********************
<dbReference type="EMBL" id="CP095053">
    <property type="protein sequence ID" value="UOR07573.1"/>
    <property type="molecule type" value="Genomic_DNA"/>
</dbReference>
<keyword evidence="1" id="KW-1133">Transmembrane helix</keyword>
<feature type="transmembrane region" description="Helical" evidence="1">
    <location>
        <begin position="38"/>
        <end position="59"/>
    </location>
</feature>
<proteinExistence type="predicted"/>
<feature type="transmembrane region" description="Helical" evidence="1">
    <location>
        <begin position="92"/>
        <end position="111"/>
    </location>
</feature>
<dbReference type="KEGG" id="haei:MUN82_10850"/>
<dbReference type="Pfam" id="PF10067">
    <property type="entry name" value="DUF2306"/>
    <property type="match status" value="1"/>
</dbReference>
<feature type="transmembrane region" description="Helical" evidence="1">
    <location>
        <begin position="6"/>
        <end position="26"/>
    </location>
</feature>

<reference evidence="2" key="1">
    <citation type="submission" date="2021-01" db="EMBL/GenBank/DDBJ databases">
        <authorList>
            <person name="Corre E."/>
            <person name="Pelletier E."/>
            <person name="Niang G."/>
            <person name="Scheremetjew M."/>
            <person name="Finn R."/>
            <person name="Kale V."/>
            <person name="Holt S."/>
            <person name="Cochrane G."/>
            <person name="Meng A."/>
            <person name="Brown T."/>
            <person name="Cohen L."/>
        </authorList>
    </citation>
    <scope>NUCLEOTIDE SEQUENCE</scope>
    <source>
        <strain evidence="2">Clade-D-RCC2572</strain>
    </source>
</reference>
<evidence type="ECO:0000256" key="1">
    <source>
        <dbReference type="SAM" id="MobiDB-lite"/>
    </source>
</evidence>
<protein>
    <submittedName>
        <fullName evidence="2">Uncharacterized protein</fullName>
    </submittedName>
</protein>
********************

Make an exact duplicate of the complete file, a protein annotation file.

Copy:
<dbReference type="EMBL" id="CP095053">
    <property type="protein sequence ID" value="UOR07573.1"/>
    <property type="molecule type" value="Genomic_DNA"/>
</dbReference>
<keyword evidence="1" id="KW-1133">Transmembrane helix</keyword>
<feature type="transmembrane region" description="Helical" evidence="1">
    <location>
        <begin position="38"/>
        <end position="59"/>
    </location>
</feature>
<proteinExistence type="predicted"/>
<feature type="transmembrane region" description="Helical" evidence="1">
    <location>
        <begin position="92"/>
        <end position="111"/>
    </location>
</feature>
<dbReference type="KEGG" id="haei:MUN82_10850"/>
<dbReference type="Pfam" id="PF10067">
    <property type="entry name" value="DUF2306"/>
    <property type="match status" value="1"/>
</dbReference>
<feature type="transmembrane region" description="Helical" evidence="1">
    <location>
        <begin position="6"/>
        <end position="26"/>
    </location>
</feature>

<reference evidence="2" key="1">
    <citation type="submission" date="2021-01" db="EMBL/GenBank/DDBJ databases">
        <authorList>
            <person name="Corre E."/>
            <person name="Pelletier E."/>
            <person name="Niang G."/>
            <person name="Scheremetjew M."/>
            <person name="Finn R."/>
            <person name="Kale V."/>
            <person name="Holt S."/>
            <person name="Cochrane G."/>
            <person name="Meng A."/>
            <person name="Brown T."/>
            <person name="Cohen L."/>
        </authorList>
    </citation>
    <scope>NUCLEOTIDE SEQUENCE</scope>
    <source>
        <strain evidence="2">Clade-D-RCC2572</strain>
    </source>
</reference>
<evidence type="ECO:0000256" key="1">
    <source>
        <dbReference type="SAM" id="MobiDB-lite"/>
    </source>
</evidence>
<protein>
    <submittedName>
        <fullName evidence="2">Uncharacterized protein</fullName>
    </submittedName>
</protein>